According to KPMG, most clients’ relative immaturity with respect to ESG generally, and accounting for ESG commitments more specifically, has hindered faster adoption. “Many clients are still in the nascent stages of either formulating or integrating their strategies across the various climate imperatives: decarbonization, energy transition, climate risk, reporting, accounting for Scope 3 (value chain) emissions, etc. Many of our largest, and generally most sophisticated clients, are still putting their ESG infrastructure and processes in place — installing Chief Sustainability officers and their teams, understanding how to operationalize enterprise commitments like net zero, and publishing their first ESG report.” As every aspect of ESG matures, KPMG believes its clients will “understand the value of putting those operational strategies in the context of demonstrating progress toward the enterprise goals with reliable reporting.” We believe this boils down to simply being able to prove you’re as green as you say you are.

Compounding client immaturity, according to KPMG, is regulatory immaturity, which may improve during 2021 if the SEC announces climate disclosure requirements. TBR notes that for the real estate sector in New York City, which is no small sector, regulatory certainty already exists, likely providing some of the early CAI wins for KPMG.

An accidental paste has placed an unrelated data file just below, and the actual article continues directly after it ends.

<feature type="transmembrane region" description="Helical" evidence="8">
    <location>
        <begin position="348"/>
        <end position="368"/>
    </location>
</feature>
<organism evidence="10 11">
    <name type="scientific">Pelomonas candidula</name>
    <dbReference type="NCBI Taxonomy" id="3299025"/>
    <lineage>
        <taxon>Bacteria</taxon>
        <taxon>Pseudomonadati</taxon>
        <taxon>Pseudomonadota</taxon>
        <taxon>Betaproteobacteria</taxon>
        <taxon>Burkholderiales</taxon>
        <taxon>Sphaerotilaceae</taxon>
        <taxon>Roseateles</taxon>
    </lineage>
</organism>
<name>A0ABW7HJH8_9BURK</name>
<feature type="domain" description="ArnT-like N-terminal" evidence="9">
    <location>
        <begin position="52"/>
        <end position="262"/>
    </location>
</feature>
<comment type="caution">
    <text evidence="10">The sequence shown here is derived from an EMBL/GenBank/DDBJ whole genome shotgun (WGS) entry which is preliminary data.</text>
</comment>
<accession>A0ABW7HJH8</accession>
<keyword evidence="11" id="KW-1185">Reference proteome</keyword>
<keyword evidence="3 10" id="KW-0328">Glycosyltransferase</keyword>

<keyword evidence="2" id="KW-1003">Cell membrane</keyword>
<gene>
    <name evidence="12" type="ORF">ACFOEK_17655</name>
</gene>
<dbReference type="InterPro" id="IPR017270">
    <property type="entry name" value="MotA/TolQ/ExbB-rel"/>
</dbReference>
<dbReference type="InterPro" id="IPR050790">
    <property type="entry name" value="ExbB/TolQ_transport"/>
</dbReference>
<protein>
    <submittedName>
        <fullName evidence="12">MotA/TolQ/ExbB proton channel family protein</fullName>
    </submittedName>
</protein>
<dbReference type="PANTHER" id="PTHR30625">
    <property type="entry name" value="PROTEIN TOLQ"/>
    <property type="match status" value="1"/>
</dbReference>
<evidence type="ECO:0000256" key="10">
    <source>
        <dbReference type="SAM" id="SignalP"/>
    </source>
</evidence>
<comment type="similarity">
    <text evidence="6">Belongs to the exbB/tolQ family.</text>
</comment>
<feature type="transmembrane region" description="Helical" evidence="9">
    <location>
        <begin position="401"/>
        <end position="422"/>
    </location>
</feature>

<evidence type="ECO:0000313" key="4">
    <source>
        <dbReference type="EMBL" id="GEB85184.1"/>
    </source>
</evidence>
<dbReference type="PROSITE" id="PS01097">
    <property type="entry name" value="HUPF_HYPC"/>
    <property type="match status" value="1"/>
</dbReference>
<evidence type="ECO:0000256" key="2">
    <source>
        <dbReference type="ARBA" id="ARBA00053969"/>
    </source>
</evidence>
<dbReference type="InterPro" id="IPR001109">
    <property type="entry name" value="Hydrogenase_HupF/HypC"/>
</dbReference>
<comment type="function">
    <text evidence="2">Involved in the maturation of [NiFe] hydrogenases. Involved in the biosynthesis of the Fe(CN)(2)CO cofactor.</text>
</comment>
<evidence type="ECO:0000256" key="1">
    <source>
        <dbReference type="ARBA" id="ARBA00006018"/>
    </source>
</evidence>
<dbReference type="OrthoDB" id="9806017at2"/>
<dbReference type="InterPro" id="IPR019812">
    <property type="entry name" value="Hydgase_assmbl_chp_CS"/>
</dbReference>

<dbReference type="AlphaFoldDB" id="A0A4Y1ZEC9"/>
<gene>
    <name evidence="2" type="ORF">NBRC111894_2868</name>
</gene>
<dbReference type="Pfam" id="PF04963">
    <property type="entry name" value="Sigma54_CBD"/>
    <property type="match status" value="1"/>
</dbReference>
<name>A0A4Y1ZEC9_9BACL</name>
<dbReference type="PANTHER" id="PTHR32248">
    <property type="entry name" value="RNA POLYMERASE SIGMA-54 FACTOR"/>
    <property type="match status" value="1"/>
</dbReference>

An ecosystem play, from blockchain to data to OT

On broader climate issues, TBR’s recent focus on industrial IoT raised the question for KPMG about its efforts to partner with OEM and OT vendors on filling out the ecosystem around climate accountability. As KPMG is collaborating with physical instrumentation providers, the firm recognizes that “there is a complex, bidirectional road map from policy to data collection and then back. Right now, we’re focusing our efforts within CAI on the ‘data engine’ — the ability to take the physical data, extend/supplement it with enterprise and 3rd party (paid or public) data, and feed that into a robust calculation engine that translates that data into the metrics required for voluntary or compliance disclosures.”